He (Adolf) was imperious and quick to anger from childhood onward and would not listen to anyone. My stepmother always took his part. He would get the craziest notions and get away with it. If he didn't get his way he got very angry. .... He had no friends, took to no one, and could be very heartless. He could fly into a rage over any triviality.8

Alois II will go on to lead an eventful life, including being jailed at least three times, twice for theft, once for bigamy. Hitler biographer Robert Payne, in The Life and Death of Adolf Hitler, says of Alois II:

Although Alois Jr. was the black sheep , he was probably the happiest member of the family. He had an earthy robust character, charmed women, and lived by his wits. He was always inventing schemes for getting rich quickly, and most of them came to grief. Neither prison nor poverty soured him. He was unfailingly good-humored and polite, even when he was about to be sentenced by a judge or when he was abandoning his latest wife. He was one of those who enjoy life to the full."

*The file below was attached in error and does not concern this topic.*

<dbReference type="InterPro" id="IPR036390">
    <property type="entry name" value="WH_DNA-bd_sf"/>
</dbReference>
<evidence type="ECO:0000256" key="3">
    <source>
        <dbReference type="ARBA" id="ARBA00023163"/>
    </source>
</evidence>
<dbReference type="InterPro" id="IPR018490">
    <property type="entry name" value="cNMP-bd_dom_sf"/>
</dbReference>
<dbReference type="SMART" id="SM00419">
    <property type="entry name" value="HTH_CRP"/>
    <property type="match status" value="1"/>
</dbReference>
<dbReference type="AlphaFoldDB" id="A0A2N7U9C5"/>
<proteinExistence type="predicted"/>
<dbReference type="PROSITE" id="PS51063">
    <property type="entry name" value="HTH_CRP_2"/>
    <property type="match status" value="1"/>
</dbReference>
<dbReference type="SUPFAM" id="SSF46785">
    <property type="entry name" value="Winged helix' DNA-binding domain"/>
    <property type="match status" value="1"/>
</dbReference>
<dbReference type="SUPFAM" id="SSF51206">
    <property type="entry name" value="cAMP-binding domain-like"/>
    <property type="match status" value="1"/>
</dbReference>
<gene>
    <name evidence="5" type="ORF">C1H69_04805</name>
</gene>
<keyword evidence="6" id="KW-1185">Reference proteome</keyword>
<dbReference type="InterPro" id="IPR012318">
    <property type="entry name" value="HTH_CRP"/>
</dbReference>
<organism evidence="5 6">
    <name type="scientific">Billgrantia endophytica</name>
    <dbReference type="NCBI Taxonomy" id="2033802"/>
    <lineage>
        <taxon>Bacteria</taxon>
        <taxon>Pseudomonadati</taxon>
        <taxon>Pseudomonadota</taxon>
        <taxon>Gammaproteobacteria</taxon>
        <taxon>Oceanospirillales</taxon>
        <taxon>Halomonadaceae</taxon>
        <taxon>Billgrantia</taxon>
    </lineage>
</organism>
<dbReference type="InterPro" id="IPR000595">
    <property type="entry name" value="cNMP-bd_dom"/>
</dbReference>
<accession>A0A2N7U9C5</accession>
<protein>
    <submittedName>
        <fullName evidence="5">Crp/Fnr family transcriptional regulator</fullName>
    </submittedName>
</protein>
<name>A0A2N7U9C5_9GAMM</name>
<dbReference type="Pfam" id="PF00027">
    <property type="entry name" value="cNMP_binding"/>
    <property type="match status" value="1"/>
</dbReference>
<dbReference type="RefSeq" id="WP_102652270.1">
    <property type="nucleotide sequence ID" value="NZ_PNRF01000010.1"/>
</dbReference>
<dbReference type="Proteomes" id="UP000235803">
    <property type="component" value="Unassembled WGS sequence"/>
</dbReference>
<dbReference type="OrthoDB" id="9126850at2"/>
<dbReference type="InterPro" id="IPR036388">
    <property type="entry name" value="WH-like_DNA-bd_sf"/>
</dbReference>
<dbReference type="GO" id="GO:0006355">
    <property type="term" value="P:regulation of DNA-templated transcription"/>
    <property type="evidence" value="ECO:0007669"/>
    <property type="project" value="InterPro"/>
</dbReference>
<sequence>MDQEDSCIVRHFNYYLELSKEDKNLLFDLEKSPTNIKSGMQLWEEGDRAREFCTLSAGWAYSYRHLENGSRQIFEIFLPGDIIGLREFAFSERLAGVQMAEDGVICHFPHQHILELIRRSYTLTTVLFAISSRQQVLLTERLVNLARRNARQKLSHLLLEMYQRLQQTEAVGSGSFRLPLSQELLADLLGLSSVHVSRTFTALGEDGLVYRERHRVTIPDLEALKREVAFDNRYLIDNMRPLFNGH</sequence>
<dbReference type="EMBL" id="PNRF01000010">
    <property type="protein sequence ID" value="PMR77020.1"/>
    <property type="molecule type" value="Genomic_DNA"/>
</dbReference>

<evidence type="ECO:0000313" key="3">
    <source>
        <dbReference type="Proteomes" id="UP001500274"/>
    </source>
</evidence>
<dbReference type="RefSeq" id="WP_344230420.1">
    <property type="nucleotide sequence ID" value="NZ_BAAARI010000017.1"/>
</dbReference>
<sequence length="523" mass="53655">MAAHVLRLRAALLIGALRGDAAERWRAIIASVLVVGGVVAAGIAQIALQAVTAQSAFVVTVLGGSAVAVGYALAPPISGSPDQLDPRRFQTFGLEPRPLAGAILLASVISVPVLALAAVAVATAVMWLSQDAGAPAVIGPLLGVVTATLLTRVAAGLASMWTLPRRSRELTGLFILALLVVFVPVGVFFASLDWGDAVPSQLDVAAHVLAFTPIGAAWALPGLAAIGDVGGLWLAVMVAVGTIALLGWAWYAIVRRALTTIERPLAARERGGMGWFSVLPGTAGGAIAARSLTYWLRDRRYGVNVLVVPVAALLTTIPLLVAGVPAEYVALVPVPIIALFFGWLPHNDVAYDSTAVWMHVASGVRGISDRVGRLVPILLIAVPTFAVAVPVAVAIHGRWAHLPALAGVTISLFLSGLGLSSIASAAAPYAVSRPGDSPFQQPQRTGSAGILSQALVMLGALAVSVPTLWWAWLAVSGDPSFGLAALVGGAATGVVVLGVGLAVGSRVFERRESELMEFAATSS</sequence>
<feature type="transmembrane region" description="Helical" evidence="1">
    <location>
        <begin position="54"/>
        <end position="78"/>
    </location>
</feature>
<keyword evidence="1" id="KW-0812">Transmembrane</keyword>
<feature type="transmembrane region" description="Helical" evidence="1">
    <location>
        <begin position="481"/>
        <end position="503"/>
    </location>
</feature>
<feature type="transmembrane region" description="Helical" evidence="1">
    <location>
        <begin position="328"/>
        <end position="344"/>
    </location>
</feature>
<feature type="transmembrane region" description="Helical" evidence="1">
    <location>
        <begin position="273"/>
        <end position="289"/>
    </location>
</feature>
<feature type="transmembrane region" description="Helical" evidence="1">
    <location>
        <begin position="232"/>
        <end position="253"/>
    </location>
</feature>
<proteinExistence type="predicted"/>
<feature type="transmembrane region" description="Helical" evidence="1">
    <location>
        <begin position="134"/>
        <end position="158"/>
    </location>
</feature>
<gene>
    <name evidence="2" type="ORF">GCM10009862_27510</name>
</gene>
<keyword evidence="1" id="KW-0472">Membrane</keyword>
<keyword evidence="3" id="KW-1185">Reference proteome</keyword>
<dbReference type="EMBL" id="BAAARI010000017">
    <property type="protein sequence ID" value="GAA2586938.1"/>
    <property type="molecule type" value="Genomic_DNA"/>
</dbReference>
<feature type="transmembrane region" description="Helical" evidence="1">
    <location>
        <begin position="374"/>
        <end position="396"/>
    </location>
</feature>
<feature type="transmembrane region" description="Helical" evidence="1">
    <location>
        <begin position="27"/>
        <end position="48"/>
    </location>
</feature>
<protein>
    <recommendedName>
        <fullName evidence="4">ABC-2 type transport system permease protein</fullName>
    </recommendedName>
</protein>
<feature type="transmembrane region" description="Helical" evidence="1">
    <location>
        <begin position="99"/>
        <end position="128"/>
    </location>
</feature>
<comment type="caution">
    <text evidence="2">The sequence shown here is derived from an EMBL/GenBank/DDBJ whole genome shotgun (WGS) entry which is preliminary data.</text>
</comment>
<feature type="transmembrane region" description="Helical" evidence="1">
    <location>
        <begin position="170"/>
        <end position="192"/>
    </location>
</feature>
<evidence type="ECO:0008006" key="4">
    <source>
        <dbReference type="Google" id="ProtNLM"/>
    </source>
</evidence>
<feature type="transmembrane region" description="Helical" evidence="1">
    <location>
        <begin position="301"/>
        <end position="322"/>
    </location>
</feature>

Adolf now becomes the oldest male child in the household, to whom all the relevant paternal attention applies.

To make matters worse for the frustrated retired customs official during this period, it becomes obvious that the soil on the farm is non-productive. When Alois had first set eyes on the Hafeld farm, he had been struck by the serene beauty of the property. However, when the cold autumn rains--intensified by the nearby mountains--swept the place, he began to have second thoughts. Nevertheless, he will persevere as long as possible. The peasant life agrees with Alois, who is especially passionate about bee-keeping. Hitler will later recall:

It was the most normal thing in the world to be stung by bees. My mother would pull out as many as forty-five or fifty stings [Note: A characteristic exaggeration by Hitler] from the old gentleman when he returned from clearing the hives. He never protected himself in any way except by smoking all the time. In other words it was a good excuse for another cigar!9

Scorecard: The Hitler household at this point -- Alois, Klara, Angela, Adolf, Edmund, Paula, and Johanna (Haniaunt) Poelzl, Klara's younger spinster sister.10